Picketing at Lincoln Theater [Washington, D.C. : photoprint], [1940?]
Scurlock Studio (Washington, D.C.)
Scurlock, Robert S [Saunders] 1917-1994
Lincoln Theatre Washington (D.C.)
Silver gelatin on resin-coated paper, 8" 10", unmounted
African Americans Washington (D.C.)
U Street, N.W. (Washington, D.C.)
Glossy single--weight paper. Identification on verso, incl. studio stamp. Stored in box no. 81.
From Flickr caption online: D.C. Pickets 'Gone With the Wind' Opening: 1940. Pickets outside of the Lincoln Theater at 1215 U Street NW on March 9, 1940 at the opening of the film "Gone With the Wind." The protest, organized by the D.C. chapter of the National Negro Congress, slammed the portrayal of African Americans as passive and loyal to slaveholders. Protests occurred nationwide at openings of the film in major cities. The pickets provoked controversy because Hattie McDaniel's role was one of the largest roles in major Hollywood production at that time and her performance was viewed by a number of critics as groundbreaking. Protesters likened the film to "Birth of a Nation," an early film that broke new ground in cinema and was praised by critics while glorifying the Ku Klux Klan.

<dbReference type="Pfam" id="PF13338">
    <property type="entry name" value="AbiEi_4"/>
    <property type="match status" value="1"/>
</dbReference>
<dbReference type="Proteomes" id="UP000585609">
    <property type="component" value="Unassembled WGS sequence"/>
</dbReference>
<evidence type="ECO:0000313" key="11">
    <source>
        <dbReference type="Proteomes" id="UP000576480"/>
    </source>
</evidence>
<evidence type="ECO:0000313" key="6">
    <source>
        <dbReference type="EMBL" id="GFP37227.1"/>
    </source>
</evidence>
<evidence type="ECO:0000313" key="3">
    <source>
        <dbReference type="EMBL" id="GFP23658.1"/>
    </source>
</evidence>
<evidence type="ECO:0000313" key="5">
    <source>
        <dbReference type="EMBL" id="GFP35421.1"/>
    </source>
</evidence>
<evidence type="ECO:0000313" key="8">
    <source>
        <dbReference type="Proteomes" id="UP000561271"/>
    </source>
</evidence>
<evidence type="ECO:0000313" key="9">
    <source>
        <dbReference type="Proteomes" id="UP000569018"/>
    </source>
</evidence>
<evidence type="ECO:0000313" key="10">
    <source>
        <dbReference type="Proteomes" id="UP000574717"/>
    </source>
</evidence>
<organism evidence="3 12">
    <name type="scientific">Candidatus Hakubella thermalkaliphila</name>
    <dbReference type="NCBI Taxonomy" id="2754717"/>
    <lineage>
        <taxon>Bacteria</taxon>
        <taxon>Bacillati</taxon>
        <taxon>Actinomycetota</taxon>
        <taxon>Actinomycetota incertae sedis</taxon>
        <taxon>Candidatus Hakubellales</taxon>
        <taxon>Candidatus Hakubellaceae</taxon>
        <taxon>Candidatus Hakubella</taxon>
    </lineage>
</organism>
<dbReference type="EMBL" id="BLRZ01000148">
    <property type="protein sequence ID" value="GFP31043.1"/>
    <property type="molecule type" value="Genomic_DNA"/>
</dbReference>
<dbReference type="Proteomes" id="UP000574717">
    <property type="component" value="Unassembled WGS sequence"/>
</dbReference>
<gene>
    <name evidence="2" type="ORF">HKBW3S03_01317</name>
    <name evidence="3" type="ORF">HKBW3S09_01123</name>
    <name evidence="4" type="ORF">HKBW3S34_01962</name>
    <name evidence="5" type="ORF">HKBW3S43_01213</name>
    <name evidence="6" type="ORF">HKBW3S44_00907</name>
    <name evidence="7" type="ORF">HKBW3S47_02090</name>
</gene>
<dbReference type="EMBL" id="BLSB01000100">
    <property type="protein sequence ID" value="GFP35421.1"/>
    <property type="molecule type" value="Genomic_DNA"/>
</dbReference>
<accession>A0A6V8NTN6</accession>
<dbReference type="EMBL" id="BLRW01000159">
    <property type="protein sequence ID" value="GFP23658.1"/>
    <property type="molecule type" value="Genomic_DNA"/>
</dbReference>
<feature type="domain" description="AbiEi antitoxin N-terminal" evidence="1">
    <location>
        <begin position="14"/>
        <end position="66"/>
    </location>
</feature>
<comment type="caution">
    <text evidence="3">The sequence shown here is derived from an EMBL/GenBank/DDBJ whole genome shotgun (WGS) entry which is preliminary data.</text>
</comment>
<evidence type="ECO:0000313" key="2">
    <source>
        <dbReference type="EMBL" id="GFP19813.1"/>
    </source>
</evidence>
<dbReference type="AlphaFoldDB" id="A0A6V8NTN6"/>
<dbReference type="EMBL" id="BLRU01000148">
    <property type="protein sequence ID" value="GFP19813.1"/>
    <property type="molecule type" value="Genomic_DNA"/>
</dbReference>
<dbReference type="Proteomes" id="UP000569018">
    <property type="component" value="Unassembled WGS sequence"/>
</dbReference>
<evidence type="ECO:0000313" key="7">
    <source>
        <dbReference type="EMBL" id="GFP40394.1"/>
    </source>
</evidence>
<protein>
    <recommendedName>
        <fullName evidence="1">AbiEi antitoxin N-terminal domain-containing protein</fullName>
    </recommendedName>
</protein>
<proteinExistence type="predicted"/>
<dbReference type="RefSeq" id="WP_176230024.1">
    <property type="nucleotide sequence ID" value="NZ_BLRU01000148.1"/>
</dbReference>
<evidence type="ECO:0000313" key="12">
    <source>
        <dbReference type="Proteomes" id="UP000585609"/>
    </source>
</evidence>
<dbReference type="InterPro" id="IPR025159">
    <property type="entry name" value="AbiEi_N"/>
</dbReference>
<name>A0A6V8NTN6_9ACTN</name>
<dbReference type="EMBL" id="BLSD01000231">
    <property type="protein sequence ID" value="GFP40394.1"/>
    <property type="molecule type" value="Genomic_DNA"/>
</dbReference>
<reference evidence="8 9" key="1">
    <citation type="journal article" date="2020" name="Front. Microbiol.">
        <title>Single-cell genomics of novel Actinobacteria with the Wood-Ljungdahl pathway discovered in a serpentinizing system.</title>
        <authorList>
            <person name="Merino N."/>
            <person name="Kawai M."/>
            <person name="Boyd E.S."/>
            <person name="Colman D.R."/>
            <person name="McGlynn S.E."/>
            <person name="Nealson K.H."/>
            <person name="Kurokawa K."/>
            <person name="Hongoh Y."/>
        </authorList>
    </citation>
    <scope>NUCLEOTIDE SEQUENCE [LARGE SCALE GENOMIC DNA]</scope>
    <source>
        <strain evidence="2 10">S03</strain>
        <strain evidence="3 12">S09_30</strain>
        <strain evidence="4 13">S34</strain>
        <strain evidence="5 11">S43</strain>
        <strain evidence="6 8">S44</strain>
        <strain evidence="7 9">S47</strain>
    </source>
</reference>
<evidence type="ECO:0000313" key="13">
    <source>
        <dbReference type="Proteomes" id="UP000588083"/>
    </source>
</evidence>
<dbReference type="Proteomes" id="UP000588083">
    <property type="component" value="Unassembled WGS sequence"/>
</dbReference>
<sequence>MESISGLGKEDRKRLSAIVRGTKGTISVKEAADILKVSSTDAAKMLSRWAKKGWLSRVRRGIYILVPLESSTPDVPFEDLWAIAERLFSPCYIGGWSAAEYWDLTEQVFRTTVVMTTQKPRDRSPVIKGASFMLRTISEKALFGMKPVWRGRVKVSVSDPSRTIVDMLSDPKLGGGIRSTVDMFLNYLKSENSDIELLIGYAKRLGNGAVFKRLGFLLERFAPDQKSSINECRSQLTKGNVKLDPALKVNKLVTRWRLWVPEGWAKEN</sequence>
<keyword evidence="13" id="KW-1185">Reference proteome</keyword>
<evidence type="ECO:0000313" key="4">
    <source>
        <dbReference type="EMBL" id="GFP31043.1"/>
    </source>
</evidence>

The movie being picketed is "Gone with the Wind." Several figures carry signs with messages such as "A dollar and ten 'gone...with the wind". Print is on resin-coated paper, so is probably a much later restrike print by Robert Scurlock. See also records for the original negative for this print and other prints, all of which contain the subject heading "Gone with the wind."
Scurlock Studio Records, ca. 1905-1994, Archives Center, National Museum of American History